This question already has an answer here:
A lesson learned is knowledge or understanding gained by experience. The experience may be positive, as in a successful test or mission, or negative, as in a mishap or failure...A lesson must be significant in that it has a real or assumed impact on operations; valid in that is factually and technically correct; and applicable in that it identifies a specific design, process, or decision that reduces or eliminates the potential for failures and mishaps, or reinforces a positive result
I have noticed that my specific questions that are capped with a request for any lessons-learned are often met with resistance from moderators. The request for lessons-learned as it pertains to a specific topic / question is often used solicit relevant facts and answers to questions that one can not ask, unless one has experience. Why is there resistance to lessons-learned / experience? This is the only question with regard to this thread
For example, I might ask the question, when is the best time of year to visit the Paris' Arc De Triophe as a tourist? Any lessons learned are appreciated. The answer may be in November because that is when there are the fewest tourist and the companion lesson-learned is that the elevator is out-of-service for the next 6 months. So if you are go with your 70 year old mother mother, then you need to ensure that she is able and willing to walk up many flights of stairs and back down again. Maybe this is not the best example, there can be other permanent pitfalls / obstacles that can / should be avoided, but hopefully the gist is there.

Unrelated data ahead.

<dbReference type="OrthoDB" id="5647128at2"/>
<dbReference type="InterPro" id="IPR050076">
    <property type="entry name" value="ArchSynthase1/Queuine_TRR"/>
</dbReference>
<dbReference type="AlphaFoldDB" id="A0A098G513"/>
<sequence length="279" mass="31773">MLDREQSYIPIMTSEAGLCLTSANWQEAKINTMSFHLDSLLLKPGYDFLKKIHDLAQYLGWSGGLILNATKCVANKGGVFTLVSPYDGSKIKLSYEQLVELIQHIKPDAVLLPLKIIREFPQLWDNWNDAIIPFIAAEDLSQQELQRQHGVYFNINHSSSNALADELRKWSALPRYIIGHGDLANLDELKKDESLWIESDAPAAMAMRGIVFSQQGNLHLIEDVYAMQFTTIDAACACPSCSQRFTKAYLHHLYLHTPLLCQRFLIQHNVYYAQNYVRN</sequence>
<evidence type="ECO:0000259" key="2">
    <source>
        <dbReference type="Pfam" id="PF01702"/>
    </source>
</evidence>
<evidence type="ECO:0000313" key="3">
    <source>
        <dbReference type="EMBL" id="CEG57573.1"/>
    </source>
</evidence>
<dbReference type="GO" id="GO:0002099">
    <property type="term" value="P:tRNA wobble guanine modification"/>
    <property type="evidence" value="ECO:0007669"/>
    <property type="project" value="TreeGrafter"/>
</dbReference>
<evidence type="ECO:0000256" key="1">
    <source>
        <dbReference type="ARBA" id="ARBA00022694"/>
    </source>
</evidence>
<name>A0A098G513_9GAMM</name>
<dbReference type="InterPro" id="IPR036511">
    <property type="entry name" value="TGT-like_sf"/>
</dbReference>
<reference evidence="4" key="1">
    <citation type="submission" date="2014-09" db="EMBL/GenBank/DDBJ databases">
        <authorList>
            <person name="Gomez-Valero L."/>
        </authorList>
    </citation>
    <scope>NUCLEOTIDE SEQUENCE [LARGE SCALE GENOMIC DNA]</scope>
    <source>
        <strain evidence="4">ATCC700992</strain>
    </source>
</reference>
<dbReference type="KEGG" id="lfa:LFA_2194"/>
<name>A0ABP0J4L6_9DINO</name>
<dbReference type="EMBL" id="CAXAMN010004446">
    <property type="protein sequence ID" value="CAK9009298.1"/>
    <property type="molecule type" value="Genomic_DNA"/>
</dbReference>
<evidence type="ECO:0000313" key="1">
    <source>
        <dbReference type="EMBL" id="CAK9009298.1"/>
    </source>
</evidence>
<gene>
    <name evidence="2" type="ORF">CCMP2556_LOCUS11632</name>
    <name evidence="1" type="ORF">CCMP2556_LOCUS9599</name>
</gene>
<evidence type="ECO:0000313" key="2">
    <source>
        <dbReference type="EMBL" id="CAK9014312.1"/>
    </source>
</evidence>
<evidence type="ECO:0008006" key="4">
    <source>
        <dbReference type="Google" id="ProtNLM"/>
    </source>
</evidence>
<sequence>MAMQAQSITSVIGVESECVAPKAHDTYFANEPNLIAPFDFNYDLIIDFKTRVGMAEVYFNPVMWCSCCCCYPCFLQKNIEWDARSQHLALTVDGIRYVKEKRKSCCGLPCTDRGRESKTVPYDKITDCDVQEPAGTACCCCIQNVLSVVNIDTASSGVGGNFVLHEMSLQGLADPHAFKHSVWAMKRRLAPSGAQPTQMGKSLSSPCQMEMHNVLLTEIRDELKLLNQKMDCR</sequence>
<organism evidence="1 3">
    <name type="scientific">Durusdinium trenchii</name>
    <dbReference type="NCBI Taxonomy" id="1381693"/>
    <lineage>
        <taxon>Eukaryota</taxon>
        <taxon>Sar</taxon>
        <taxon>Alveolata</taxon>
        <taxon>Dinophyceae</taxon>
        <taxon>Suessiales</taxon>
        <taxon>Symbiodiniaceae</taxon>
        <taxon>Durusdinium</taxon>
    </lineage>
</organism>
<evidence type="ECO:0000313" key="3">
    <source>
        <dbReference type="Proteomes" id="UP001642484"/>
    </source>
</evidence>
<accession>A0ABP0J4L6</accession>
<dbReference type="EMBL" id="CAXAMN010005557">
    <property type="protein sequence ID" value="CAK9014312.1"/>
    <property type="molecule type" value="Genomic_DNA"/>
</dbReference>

The ability to ask a question and gain the knowledge-based experience is priceless. Not every question has a quantifiable answer that can be Googled and more often than not the original specific question needs to be refined through the lessons-learned mechanism. In every industry I have worked in, this is a common mechanism for learning.
That being said, I would (respectfully) suggest that the leadership at stackexchange re-examine policy / culture with regard to lessons-learned. From my observations: it seems that there too many that are too quick to unnecessarily police (censor) questions, instead of providing useful insight.
I do not believe that incentive (points) should be awarded for modifying / correcting questions and that question moderators should be those that have a history of providing accepted answers and not necessarily points (i.e. credibility)